Mining Publication: Aerosols Emitted in Underground Mine Air by Diesel Engine Fueled with Biodiesel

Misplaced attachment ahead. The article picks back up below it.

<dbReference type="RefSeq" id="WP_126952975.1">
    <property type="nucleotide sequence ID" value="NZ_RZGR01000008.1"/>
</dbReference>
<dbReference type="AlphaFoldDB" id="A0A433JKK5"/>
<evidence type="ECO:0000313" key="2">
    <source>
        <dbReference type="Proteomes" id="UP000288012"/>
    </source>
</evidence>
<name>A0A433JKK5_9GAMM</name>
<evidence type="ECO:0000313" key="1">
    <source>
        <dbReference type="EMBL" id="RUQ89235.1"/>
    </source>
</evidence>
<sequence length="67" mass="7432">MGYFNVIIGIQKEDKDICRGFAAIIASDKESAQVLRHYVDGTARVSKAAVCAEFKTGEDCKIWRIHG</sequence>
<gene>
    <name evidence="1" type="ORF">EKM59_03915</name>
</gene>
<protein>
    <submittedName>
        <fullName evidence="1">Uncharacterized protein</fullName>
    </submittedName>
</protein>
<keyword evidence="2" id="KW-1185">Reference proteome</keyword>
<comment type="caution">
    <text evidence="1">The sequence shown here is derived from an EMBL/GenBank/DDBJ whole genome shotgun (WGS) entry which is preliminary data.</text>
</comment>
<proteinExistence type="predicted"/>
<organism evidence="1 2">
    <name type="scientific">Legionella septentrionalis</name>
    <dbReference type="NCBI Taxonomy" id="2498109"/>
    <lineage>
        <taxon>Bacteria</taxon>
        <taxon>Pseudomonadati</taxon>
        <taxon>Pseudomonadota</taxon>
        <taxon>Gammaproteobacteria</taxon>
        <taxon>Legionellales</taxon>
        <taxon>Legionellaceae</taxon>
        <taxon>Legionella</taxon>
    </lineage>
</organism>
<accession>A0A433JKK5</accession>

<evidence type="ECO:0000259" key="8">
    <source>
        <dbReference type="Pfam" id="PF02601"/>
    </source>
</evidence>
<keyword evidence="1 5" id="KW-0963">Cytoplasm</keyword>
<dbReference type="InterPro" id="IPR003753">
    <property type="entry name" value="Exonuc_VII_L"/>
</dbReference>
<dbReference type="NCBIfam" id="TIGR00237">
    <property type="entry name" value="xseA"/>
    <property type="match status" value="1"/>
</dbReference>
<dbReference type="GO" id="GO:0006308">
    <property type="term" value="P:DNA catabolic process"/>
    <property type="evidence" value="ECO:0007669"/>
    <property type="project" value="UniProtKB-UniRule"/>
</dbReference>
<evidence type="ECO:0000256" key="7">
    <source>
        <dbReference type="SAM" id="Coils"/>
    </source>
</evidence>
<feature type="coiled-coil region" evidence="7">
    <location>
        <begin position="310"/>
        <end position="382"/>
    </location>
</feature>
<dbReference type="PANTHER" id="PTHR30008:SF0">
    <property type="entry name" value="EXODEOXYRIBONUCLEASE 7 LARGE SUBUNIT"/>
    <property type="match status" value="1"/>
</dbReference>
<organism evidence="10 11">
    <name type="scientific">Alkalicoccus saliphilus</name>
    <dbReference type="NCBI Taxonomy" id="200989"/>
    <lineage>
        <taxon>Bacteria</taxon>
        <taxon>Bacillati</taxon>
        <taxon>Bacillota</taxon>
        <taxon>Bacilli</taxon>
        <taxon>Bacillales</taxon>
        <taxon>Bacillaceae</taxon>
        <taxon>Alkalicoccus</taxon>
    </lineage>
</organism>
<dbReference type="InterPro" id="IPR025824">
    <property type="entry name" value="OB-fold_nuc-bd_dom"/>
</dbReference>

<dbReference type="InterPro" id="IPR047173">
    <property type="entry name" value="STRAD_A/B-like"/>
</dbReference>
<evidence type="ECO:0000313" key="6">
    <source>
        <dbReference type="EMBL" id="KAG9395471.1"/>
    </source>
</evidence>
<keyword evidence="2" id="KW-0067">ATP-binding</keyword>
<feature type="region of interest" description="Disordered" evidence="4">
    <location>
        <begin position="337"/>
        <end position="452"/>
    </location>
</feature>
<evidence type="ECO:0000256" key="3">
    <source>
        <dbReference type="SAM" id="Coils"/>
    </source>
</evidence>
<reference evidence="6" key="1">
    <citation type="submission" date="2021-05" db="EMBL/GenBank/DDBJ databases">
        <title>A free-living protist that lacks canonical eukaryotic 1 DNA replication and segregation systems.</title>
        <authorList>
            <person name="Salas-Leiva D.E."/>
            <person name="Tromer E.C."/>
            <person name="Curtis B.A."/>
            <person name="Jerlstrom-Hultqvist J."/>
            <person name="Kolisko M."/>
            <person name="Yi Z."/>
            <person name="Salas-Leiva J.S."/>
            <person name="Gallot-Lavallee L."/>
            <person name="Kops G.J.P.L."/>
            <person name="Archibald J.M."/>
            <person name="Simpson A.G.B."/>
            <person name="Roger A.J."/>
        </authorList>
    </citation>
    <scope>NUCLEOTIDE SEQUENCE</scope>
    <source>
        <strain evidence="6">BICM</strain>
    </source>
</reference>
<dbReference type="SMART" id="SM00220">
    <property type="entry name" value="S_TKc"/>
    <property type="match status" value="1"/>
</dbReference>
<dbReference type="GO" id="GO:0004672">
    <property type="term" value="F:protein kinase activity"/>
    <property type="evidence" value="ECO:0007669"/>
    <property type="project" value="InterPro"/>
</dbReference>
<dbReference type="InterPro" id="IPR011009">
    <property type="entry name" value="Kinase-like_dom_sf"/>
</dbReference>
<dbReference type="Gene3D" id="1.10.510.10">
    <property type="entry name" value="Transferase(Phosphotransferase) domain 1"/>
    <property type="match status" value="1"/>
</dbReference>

Using biodiesel in place of petroleum diesel is considered by several underground metal and nonmetal mine operators to be a viable strategy for reducing the exposure of miners to diesel particulate matter. This study was conducted in an underground experimental mine to evaluate the effects of soy methyl ester biodiesel on the concentrations and size distributions of diesel aerosols and nitric oxides in mine air. The objective was to compare the effects of neat and blended biodiesel fuels with those of ultralow sulfur petroleum diesel. The evaluation was performed using a mechanically controlled, naturally aspirated diesel engine equipped with a muffler and a diesel oxidation catalyst. The effects of biodiesel fuels on size distributions and number and total aerosol mass concentrations were found to be strongly dependent on engine operating conditions. When fueled with biodiesel fuels, the engine contributed less to elemental carbon concentrations for all engine operating modes and exhaust configurations. The substantial increases in number concentrations and fraction of organic carbon (OC) in total carbon over the baseline were observed when the engine was fueled with biodiesel fuels and operated at light-load operating conditions. Size distributions for all test conditions were found to be single modal and strongly affected by engine operating conditions, fuel type, and exhaust configuration. The peak and total number concentrations as well as median diameter decreased with an increase in the fraction of biodiesel in the fuels, particularly for highload operating conditions. The effects of the diesel oxidation catalyst, commonly deployed to counteract the potential increase in OC emissions due to use of biodiesel, were found to vary depending upon fuel formulation and engine operating conditions. The catalyst was relatively effective in reducing aerosol number and mass concentrations, particularly at light-load conditions, but also showed the potential for an increase in nitrogen dioxide concentrations at high-load modes. Implications Changing fuel supply from petroleum diesel to biodiesel fuels has been adopted by several underground mines as a method of choice for controlling the exposure to diesel aerosols. The results of this study provide more insight into potential advantages and disadvantages of using biodiesel fuels for controlling emissions of aerosols and gases. The role of diesel oxidation catalysts in controlling biodiesel emissions has also been re-examined. Substantial changes in physical and chemical properties of aerosols, observed when diesel was replaced with biodiesel, warrant further research on establishing the potential health risks associated with exposure to those aerosols.